Originally Posted by Joe Perez
But am I the only one? It doesn't seem probable.
I'm interested in the economics of such debates - that doesn't necessarily mean "how much is someone willing to pay for something". In cases such as this, I'm always prying, trying to figure out "Why does each side value their own argument?" - or perhaps "What value would be given up by either side in the event of a loss?"
I've found that there are two major contributing factors to the arguments which polarize them.
First, is the value of the argument. As the value of the argument (or the value of loosing the argument) grows, the support grows stronger to those supporting that side of the argument.
Second, is the volume of the argument - that is to say the quantity of participants. As the volume of the argument grows, so does the support for that argument.
In order for the argument to properly "polarize", the product of the value and the volume must be roughly equal to both sides of the argument. That is to say that:
If [Value1*Volume1=Value2*Volume2], then polarizing effect is high.
It's difficult to assign an actual number to Value or Volume of the argument, but that's the rough equation.
It would seem, then, that the vast majority of issues would not be polarizing, as generally one side of the argument has either value or volume, while the other side lacks both. In some instances, when an issue lacks value and volume from both sides of the argument, the issue is simply pidgeonholed or ignored altogether.
For an argument such as nuclear power, then, the sides can be seen roughly as:
Pro-Nuclear has volume of argument, but lacks significant value of argument.
Anti-Nuclear has value of argument, but lacks significant volume of argument.
I would postulate that the majority of Americans, when polled independently, would support nuclear power, therefore they have volume, but their rationale is generally "clean, inexpensive power", which, as I'll explain later, is an extremely flat point of value.
Those that denounce nuclear power would be far fewer, but their point of value, generally, is the stongest point of value that human psyche can comprehend.
That value is what I call "Life" - or more appropriately, the threat of death. "Life" is the ultimate "point of value" or commodity, because without it, there is nothing left. So the pro-nuclear peoples say "clean, inexpensive power, yay!" while the anti-nuclear peoples say "yeah, but you'll die". Sure, it's not quite so simple as that, they're actually valuing "security of their lives" or some other environmental BS - which is merely a facade for their arguing for security of their life, but you get the point.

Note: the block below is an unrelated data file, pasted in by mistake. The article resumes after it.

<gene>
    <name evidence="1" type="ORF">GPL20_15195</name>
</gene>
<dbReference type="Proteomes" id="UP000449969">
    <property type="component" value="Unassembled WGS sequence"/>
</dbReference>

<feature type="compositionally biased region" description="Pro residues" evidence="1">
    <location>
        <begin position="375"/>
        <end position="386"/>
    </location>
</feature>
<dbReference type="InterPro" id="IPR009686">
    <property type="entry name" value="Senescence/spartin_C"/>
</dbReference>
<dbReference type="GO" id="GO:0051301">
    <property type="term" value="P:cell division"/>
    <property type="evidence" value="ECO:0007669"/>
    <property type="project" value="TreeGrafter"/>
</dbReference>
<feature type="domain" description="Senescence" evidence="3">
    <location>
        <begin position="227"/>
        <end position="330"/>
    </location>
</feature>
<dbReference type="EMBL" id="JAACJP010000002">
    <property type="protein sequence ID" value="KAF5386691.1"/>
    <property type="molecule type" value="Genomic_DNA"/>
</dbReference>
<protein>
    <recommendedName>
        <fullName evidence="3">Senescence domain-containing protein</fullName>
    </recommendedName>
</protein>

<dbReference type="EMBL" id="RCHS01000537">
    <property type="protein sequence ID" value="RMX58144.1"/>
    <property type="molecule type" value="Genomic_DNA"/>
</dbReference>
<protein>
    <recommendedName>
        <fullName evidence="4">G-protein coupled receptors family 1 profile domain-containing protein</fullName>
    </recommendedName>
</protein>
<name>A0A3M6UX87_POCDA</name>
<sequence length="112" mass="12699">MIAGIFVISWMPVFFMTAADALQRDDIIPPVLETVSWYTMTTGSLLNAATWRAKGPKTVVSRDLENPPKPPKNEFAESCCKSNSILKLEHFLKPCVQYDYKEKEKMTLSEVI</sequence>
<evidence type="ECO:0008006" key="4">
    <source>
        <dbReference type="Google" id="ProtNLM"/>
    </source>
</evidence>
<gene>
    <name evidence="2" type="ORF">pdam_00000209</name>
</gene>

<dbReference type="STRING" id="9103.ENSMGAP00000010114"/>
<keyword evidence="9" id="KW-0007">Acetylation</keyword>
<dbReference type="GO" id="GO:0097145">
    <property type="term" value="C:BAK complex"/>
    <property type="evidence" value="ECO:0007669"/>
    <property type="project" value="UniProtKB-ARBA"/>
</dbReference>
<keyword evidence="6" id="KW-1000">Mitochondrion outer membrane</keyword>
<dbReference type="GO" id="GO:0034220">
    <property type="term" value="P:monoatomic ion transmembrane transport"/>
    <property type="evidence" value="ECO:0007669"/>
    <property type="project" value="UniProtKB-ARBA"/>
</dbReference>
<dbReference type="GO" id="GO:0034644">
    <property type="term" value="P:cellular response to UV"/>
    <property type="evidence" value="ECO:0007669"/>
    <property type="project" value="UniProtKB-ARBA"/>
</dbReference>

So lets move on to the gun debate. In the gun debate, I would suggest that the vast majority of Americans "simply don't give a ****" one way or the other - they just want to feel better about themselves when they turn on the evening news, therefore both sides of the argument *usually* lack volume. Both sides, however, are lobbying for the same thing: Security of life. THAT is what makes the debate so polarizing. One side argues "If the bad guy can't get a gun, he can't kill you!" while the other side argues "The bad guy will find a way to kill you if he wants you dead, so having a gun can save your life!" - These are the primary arguments that each side uses, which is why each argument has such a strong value.
When a major gun crisis happens, the anti's feel two things - first, and most intensely, is the sypmathetic impact to the family members who were killed. Second, is a renewing feeling that their own lives might be threatened. This happens while the pro's are of generally mixed emotions, also sympathetic to the families of victims, but fear far less for their lives because they are able to prepare to defend themselves. With little resistance from the pro's (high value - no volume), the anti's who already had intrinsic value, now have volume (from emotional, high value people), and they have the power to initiate action issues.
Pro's are generally harmless until the Anti's mobilize on an issue. It is the action of anti's mobilizing on an issue which helps the pro's increase the volume of their high value argument. This stalls the anti's mobilization long enough for the emotional appeal to die off, which causes a drop in volume, while the pro's are able to retain volume and value much longer.
The lingering polarization that we are experiencing comes from the high values of the sides. In the current environment, where there is still high value but decreasing volume from both sides, it's generally seen as being a weak position to voice anything but the strongest support for ones own argument. It also helps to maintain volume - by claiming the other side of the argument is trying to do horrible things that will threaten security of life, each side of the argument is bolstering its own volume.
Think of it this way: the stronger and more vocal the argument, the more supporters you will maintain for your argument: The first side to fold, loses.
Early victories for the anti's were realized across the country, but almost immediately, the emotional appeal faded, and the pro's began quietly trampling legislation.